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The Benefits of Life Without a Car in the Big City

Updated on May 21, 2018

Do you need your vehicle?

A common American belief is that you need a motor vehicle to survive. In most rural areas, smaller cities and growing cities with very limited transit, this is mostly correct. Places you need to travel to are several miles from home, too far to practically walk or bike between. And transit systems in these locales, if a system even exists, typically falls short of being practical.

However, many major cities have comprehensive transit systems that run every day with frequent service along needed routes. If you live close enough to a city center, you don't need a car to survive: Available transit systems are robust and frequent enough to practically transport you where you need to travel in a timely, affordable fashion.

I did not own a car during most of the 10 years I lived in Seattle, Washington. In my 3+ years residing in Chicago I have used my car maybe once a week, and if not for various obligations related to my vehicle I would choose not to own one at all.

Rarely has not owning a car negatively impacted my life. In fact, commuting on foot and by transit has in several ways made my life better than it would be having to get around by car. Though I may pay more for rent and live with fewer amenities than I would living in the suburbs or a smaller town, the tradeoff from my view remains worth it.

Overall, your costs are lower.

When you own a car, even if you're not making expensive vehicle-finance payments (typically several hundred dollars a month), you incur a variety of residual costs.

  • Vehicles need gas. After about 200-300 miles of driving, your car's tank must be refilled. This can cost for the owner of a typical economy passenger vehicle at least $25-30 per tank, and in times of higher gas prices more like $40-50 per tank. Depending on how much driving you must do, this can add up to several hundred dollars per month. Plus, the bigger your vehicle (some people have valid reasons to drive a truck, van or SUV), the more gas it uses per mile, the bigger its tank, and the more it costs per individual fill-up.
  • Vehicles require regular maintenance. Your oil and fluids require service every few months. If you haven't the means to do it yourself, this will cost anywhere from $30 to $200, depending on the scope of service required at any given time. This never minds the occasional expensive repair as parts age and break down, or whenever your car gets into an accident (even when insurance will cover the cost, you typically must pay the shop a sizable deductible). Other incidental costs like car washes or auto details also come up on occasion.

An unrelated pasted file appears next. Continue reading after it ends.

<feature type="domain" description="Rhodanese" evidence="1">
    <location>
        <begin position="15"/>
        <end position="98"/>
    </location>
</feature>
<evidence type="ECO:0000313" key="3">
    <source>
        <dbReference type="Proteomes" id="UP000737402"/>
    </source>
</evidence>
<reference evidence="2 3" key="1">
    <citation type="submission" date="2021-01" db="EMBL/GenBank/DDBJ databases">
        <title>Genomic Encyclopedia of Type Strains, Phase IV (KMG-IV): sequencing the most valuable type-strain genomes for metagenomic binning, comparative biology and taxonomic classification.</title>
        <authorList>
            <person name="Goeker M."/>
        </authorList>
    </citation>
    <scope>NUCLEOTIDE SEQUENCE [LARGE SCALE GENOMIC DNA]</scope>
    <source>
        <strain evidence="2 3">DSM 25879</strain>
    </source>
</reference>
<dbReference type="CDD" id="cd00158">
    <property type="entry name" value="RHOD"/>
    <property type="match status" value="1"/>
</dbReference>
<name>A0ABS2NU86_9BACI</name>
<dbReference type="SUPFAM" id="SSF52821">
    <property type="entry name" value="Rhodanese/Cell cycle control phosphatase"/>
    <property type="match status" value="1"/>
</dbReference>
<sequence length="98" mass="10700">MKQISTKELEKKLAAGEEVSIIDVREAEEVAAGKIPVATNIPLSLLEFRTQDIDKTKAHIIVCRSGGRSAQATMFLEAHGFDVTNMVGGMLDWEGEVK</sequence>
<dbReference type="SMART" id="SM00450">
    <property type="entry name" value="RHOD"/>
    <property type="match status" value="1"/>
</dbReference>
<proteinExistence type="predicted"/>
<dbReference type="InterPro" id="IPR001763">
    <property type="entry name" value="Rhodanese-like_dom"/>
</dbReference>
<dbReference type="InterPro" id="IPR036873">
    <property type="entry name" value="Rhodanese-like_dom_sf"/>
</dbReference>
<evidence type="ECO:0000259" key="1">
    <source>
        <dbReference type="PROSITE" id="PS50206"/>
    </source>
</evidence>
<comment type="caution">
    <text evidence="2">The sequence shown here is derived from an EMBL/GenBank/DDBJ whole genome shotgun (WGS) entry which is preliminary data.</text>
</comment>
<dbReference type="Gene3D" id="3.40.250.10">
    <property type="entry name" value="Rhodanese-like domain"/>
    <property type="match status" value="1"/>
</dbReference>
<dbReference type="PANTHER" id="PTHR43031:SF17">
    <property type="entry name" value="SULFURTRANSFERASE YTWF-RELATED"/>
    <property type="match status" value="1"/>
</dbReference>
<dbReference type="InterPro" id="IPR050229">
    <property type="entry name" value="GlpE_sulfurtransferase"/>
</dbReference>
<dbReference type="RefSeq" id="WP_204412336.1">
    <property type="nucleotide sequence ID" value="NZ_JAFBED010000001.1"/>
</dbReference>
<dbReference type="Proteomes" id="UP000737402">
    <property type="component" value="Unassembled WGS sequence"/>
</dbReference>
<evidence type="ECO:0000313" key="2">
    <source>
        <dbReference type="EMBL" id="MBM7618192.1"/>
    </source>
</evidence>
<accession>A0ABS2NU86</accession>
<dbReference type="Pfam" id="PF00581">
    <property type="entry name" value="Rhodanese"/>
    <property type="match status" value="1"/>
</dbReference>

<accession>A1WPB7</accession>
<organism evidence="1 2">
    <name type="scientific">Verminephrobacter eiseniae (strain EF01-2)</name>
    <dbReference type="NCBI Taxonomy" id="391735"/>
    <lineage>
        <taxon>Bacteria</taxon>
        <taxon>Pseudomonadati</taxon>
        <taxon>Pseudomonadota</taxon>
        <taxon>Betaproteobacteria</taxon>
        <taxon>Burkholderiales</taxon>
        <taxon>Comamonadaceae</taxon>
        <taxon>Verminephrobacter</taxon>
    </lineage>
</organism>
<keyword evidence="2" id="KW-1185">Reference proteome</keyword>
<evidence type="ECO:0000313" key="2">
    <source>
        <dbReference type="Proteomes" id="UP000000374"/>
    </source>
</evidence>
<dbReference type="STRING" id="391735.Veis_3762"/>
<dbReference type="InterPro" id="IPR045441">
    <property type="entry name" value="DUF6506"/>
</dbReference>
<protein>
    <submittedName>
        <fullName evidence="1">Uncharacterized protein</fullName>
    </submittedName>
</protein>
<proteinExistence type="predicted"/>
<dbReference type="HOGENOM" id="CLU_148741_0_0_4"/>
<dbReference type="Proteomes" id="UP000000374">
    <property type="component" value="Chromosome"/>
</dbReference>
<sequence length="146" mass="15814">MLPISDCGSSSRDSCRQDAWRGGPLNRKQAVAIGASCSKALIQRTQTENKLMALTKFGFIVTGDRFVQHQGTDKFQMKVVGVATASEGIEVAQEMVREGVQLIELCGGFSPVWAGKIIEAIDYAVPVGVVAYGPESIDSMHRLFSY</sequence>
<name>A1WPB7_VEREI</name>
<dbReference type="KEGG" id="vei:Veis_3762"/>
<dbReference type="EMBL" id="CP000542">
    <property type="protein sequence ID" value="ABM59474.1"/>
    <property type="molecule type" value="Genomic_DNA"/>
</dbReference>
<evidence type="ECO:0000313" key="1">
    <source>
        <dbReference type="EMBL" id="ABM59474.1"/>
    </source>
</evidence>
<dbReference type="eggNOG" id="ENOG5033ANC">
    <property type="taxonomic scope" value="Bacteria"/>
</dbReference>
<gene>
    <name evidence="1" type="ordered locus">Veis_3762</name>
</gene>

• Every vehicle must be registered with your home state. The initial process can cost at least $100-200, if not more, and the registration must be annually renewed at similar cost. Some states charge more than others for tab renewal, and some even add hundreds of dollars in Motor Vehicle Excise Taxes to fund regional and state programs. And in many big cities, you have to pay a separate city licensing fee to be allowed to drive and park your car in the city.
  • All vehicles must be insured. Some fortunate few reach the age of 25 with a spotless driving record, drive older and more inexpensive vehicles, and only owe about $40-50 a month. But most people are either younger, have accidents/tickets on their driving record, or drive an expensive or risky vehicle. This can push your monthly premiums into the $100-150 range and in some cases as high as $200+.

(As a driver, you also need to be licensed. Procuring a license often costs $30-60 annually. However, this also serves as your primary local identification and most ought to possess a driver's license whether or not they intend to drive regularly.)

And all of this assumes you are a safe and law abiding driver that will not get in any accidents or receive any expense tickets from law enforcement. A single infraction can cost you hundreds of dollars, while any single accident can cost you hundreds of dollars in repair costs (never minding if you are injured and require expensive medical treatment), adding onto your costs.

Add up the cost of gas, the cost the registration, the cost of maintenance, the cost of insurance, the cost (when applicable) of finance payments. All of those add up to a significant drain on your income, all in the name of the convenience of owning a car.

Not owning a car eliminates all of those costs. If you need to take the bus or train, your monthly costs are reduced to the cost of a transit pass or single fares. Now and then you may need to incidentally pay for a taxi or rideshare. But the net cost of that lifestyle is still far below that of owning a vehicle.

"But Steven," you say as you read this, "... having a car allows me the convenience to go where I want, when I want! I don't get that as a transit rider or a pedestrian!" To this I respond: Is your 'convenience' really a convenience?

The 'convenience' of a car could actually waste your time and cause stress.

Most big cities have extended periods of heavy traffic, even at night and on the weekends. As convenient as it appears to drive door to door, you still need to navigate this heavy traffic along the way. This experience can be fast and dangerous at best if you're not careful. More often you'll grind to a bumper-to-bumper crawl or halt in a queue of cars for considerable periods of time. Many a time have I walked between neighborhoods during rush hour, right past a line of cars stuck in place. Sometimes I've clearly outwalked individual vehicles stuck in that traffic!

Along with making a routine commute a very stressful experience, sitting in this traffic wastes gas via your idling engine. So even though you're not going anywhere, you're burning expensive gas to sit and wait, on top of the gas you burn driving that whole distance!

"But Steven," you say, "You advocate taking the bus, but wouldn't the buses get stuck in this traffic as well?" Fair point. But keep in mind that for short travel, such as to the next neighborhood or anywhere less than a mile away, I probably wouldn't take the bus at all. I would probably walk: It takes about 20 minutes to walk a mile, and given even a short wait for a bus it'd save time to just walk.